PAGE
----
“I think we can’t underplay how much of an impact Uber has had actually creating a platform and pushing it,” Mike Stewart, Honeywell Aerospace VP of Engineering, told Engadget. “I think that’s generated a lot of buzz.”
The company debuted a prototype of its electric VTOL design from Bell at CES 2019 in January. These aircraft use four vertical fans for lift and a separate propeller for forward thrust. They’ll be able to carry four passengers plus a pilot up to 60 miles on a single battery charge at speeds in excess of 150 MPH. These aircraft are likely to begin flight tests next year in the skies over Dallas, Los Angeles, and Melbourne.
Uber reps noted during the third Elevate Conference held in Tokyo last September that the vehicle’s batteries will charge enough for short, in-city flights in just 8 minutes, enabling crews to top off the power in the time it takes for one group of passengers to disembark and another to load in at one of Uber’s designated “Skyports,” aka helipads. The company hopes to get that timing down to an even 5 minutes with future advances in battery chemistry. As for the price of a flight, Uber expects to charge around $6 per mile flown when the program first launches but hopes to get that figure down to around $2 a mile as the service scales.
But if the goal of establishing a viable commercial air taxi service in the next 4 years — especially from a company that lost $5.24 billion just last quarter and whose ground-based autonomous navigation systems have already killed one person — seems a bit ambitious, that’s because you’re correct. This industry is still in its infancy and faces a slew of technical, regulatory and infrastructure challenges.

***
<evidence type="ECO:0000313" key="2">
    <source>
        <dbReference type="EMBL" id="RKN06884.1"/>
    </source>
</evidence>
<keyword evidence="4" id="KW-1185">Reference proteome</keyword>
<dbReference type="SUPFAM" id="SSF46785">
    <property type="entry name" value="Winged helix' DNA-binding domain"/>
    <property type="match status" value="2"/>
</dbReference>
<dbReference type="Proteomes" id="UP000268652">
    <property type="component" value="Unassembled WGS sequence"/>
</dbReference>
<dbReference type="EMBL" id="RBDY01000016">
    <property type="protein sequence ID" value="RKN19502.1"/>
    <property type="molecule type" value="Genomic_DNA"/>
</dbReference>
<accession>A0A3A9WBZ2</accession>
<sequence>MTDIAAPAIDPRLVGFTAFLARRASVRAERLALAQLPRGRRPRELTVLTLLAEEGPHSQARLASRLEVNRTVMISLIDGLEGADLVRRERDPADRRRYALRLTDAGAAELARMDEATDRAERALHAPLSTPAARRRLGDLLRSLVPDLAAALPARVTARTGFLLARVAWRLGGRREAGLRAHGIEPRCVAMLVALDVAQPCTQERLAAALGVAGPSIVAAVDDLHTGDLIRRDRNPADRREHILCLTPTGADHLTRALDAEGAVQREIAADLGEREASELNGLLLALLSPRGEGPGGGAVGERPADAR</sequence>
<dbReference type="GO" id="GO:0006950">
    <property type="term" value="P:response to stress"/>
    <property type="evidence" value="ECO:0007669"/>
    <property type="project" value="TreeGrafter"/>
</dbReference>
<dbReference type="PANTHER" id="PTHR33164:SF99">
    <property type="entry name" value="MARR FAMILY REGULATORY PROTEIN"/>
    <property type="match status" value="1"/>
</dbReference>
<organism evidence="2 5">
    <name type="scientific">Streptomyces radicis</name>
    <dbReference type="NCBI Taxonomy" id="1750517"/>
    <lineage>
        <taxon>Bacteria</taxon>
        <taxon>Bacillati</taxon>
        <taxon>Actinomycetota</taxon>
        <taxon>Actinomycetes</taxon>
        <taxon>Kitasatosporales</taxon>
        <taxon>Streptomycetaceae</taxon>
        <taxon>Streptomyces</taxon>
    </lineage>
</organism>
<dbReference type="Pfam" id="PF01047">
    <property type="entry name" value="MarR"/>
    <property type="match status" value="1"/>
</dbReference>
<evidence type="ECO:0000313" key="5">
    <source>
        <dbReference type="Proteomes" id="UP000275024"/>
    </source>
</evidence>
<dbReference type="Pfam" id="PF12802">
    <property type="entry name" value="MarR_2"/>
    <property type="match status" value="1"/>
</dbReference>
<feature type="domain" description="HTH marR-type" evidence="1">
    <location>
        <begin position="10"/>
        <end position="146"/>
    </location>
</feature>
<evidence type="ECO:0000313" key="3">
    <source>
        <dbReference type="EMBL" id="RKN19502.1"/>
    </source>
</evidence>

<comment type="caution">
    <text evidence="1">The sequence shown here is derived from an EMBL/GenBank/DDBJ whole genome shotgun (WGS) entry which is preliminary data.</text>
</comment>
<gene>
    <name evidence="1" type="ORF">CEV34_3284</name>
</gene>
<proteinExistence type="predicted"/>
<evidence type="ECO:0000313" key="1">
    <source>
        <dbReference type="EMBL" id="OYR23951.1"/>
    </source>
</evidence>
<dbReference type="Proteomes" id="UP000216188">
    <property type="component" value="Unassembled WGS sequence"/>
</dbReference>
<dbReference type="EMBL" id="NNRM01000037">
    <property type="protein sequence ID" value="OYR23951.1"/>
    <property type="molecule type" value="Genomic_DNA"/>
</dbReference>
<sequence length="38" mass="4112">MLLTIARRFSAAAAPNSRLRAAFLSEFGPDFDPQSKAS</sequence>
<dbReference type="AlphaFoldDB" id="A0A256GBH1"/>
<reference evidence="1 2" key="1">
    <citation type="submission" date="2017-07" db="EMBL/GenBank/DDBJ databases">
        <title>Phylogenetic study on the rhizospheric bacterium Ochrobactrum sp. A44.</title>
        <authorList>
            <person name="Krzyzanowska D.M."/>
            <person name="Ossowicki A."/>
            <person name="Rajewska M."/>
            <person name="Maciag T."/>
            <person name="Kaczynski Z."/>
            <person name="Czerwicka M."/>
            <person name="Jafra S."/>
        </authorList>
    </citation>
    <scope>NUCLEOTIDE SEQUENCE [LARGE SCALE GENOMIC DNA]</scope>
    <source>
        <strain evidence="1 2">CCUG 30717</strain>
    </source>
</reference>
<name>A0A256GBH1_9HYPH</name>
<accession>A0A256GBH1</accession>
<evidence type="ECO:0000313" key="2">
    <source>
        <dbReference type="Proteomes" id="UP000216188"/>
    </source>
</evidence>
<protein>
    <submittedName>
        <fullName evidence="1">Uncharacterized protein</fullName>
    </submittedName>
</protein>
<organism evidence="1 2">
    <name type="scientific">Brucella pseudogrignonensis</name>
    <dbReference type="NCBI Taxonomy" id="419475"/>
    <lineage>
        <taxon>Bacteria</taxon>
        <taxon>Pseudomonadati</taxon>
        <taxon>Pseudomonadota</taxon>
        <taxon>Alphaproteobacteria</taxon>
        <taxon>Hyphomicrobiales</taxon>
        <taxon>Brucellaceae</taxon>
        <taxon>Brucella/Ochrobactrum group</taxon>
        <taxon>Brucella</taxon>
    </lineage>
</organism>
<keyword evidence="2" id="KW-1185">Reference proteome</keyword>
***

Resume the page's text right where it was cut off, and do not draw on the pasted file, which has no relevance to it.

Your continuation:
Take automation for example. Conventional helicopters are relatively simple to control as the pilot has just two rotors to pay attention to. That difficulty multiplies once we start adding extra spinning bits. Quad-rotor designs like Bell’s, much less the 18-rotor Volocoper, are simply too complex for one person to operate each fan individually and still be able to fly.
“A pilot can’t be in control of 8 or 10 different rotors and expect to maintain any degree of situational awareness,” Brian German, an associate professor at the Georgia Institute of Technology, told Wired 2018. “So when you push on the stick in this system, everything that happens to point the aircraft in the desired direction is automated.”